| Introduction|| |
The last century has witnessed many changes in the manufacturing of Ayurvedic drugs. In ancient times, Ayurvedic physicians themselves would prepare medicines for their patients. Today, only a handful of practitioners follow this practice. On the other hand, the manufacture and marketing of Ayurvedic drugs has formalized into a thriving industry, governed by the rules and regulations of the Drugs and Cosmetic Rules, 1945 of the Drugs and Cosmetics Act, 1940. 
Ayurvedic drugs, marketed today, are mainly of two types, classical and proprietary formulations. Classical Ayurvedic formulations are those prepared/manufactured as described in the Ayurvedic Samhita (e.g., draksharishta, chandrakala vati, etc.) while Patent and Proprietary formulations are those formulated using plant extracts (e.g., Liv-52® , Manoll® ).  Apart from this formal sector, there are many Ayurvedic formulations available through traditional healers and direct purchase over the internet. Interestingly, unbiased information regarding these formulations is not easily available to patients and hence details provided on the labels of the drug containers remain the major source of information to patients.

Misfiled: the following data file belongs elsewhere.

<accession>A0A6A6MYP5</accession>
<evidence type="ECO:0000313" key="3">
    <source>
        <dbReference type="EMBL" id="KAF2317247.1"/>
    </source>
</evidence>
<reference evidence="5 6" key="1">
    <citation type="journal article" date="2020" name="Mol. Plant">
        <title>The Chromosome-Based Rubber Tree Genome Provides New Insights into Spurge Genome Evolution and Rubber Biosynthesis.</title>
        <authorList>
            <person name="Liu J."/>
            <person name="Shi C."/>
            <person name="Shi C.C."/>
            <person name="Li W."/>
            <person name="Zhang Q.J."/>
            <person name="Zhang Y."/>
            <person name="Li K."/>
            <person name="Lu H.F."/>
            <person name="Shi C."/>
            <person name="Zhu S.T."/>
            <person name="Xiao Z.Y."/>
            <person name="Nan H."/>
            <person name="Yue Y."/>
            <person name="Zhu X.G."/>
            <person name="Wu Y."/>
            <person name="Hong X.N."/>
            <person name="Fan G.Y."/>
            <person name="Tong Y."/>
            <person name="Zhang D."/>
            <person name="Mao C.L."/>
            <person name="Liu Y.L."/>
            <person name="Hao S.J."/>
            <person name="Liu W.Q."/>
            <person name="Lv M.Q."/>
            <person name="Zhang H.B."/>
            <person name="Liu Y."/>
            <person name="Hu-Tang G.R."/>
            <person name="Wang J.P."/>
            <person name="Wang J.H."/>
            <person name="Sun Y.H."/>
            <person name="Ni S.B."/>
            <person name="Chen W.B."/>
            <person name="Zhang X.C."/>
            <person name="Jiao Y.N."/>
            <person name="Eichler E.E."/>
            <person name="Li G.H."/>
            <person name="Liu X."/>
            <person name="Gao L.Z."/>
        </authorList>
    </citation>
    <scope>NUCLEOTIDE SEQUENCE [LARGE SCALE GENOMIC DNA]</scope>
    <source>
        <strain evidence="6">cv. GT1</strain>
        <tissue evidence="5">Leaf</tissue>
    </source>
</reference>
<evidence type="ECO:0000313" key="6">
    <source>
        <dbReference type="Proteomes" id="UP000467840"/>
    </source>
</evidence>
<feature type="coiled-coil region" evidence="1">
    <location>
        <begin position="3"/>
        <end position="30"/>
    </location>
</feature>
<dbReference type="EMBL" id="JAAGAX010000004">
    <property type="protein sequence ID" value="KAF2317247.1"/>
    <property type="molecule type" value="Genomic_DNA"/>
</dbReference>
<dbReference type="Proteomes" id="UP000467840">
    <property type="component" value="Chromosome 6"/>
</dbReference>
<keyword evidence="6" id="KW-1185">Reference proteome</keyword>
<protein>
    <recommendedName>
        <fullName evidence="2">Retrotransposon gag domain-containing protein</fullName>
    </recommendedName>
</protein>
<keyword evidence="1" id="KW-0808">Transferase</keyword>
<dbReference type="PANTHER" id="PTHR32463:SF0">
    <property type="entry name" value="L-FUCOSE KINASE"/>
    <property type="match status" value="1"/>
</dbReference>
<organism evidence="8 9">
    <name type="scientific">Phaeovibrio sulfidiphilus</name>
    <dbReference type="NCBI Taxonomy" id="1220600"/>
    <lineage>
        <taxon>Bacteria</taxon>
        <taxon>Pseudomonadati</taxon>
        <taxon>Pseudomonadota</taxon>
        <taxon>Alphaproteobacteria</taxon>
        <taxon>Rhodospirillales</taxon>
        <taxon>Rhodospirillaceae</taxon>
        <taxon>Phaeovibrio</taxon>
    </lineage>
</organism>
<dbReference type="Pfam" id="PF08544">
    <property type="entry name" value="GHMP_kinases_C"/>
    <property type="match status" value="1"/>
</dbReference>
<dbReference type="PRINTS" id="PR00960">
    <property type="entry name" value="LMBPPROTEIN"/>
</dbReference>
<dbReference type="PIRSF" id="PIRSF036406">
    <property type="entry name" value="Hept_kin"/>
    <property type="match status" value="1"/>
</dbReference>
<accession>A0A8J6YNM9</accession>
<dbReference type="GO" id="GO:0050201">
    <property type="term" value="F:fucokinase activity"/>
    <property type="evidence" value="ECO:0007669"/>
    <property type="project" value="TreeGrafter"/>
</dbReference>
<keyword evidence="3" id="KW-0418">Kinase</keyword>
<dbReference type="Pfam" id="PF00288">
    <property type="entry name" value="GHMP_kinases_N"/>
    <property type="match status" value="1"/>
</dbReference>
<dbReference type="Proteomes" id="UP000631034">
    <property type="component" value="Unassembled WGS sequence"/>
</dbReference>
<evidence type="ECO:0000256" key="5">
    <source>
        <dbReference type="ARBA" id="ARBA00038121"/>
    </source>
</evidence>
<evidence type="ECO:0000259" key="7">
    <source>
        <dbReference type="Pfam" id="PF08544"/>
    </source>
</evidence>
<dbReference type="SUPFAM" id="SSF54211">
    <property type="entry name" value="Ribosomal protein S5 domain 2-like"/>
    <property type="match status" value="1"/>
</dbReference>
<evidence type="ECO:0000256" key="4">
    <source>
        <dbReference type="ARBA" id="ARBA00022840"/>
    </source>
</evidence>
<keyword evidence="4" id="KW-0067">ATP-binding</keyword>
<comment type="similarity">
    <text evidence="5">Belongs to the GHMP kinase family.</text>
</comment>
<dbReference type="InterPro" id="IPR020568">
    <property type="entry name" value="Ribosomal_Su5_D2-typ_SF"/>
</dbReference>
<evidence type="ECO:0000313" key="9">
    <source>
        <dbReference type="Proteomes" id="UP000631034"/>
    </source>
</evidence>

As Ayurvedic drugs fall under the purview of the Drugs and Cosmetics Act, 1940, the labels provided on the containers (stickers on the containers) of these drugs should comply with the requirements specified in this Act (part 50, 161). As per the Act, the labels should display the following information conspicuously, viz. net weight of the formulation, name and address of the manufacturer, license number, batch number, manufacturing date, references from standard authorative texts in case of classical formulations, Ingredient list, drug quantity in metric units, caution warning, maximum content of self-generated alcohol and maximum size of packing in case of Asavas.